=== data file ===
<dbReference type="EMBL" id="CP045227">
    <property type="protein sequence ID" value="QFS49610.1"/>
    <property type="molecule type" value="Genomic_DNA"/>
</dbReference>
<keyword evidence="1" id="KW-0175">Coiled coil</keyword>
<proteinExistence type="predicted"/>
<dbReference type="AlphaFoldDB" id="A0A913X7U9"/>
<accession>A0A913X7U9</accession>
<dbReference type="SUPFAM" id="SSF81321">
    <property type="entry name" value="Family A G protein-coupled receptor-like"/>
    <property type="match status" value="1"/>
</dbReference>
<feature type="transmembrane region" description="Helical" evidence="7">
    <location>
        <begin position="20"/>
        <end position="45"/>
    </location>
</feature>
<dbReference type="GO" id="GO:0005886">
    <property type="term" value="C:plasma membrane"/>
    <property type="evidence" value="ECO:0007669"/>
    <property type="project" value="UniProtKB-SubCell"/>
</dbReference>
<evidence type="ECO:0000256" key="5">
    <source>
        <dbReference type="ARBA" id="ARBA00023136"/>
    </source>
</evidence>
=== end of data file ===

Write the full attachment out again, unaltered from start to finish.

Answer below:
<dbReference type="EMBL" id="CP045227">
    <property type="protein sequence ID" value="QFS49610.1"/>
    <property type="molecule type" value="Genomic_DNA"/>
</dbReference>
<keyword evidence="1" id="KW-0175">Coiled coil</keyword>
<proteinExistence type="predicted"/>
<dbReference type="AlphaFoldDB" id="A0A913X7U9"/>
<accession>A0A913X7U9</accession>
<dbReference type="SUPFAM" id="SSF81321">
    <property type="entry name" value="Family A G protein-coupled receptor-like"/>
    <property type="match status" value="1"/>
</dbReference>
<feature type="transmembrane region" description="Helical" evidence="7">
    <location>
        <begin position="20"/>
        <end position="45"/>
    </location>
</feature>
<dbReference type="GO" id="GO:0005886">
    <property type="term" value="C:plasma membrane"/>
    <property type="evidence" value="ECO:0007669"/>
    <property type="project" value="UniProtKB-SubCell"/>
</dbReference>
<evidence type="ECO:0000256" key="5">
    <source>
        <dbReference type="ARBA" id="ARBA00023136"/>
    </source>
</evidence>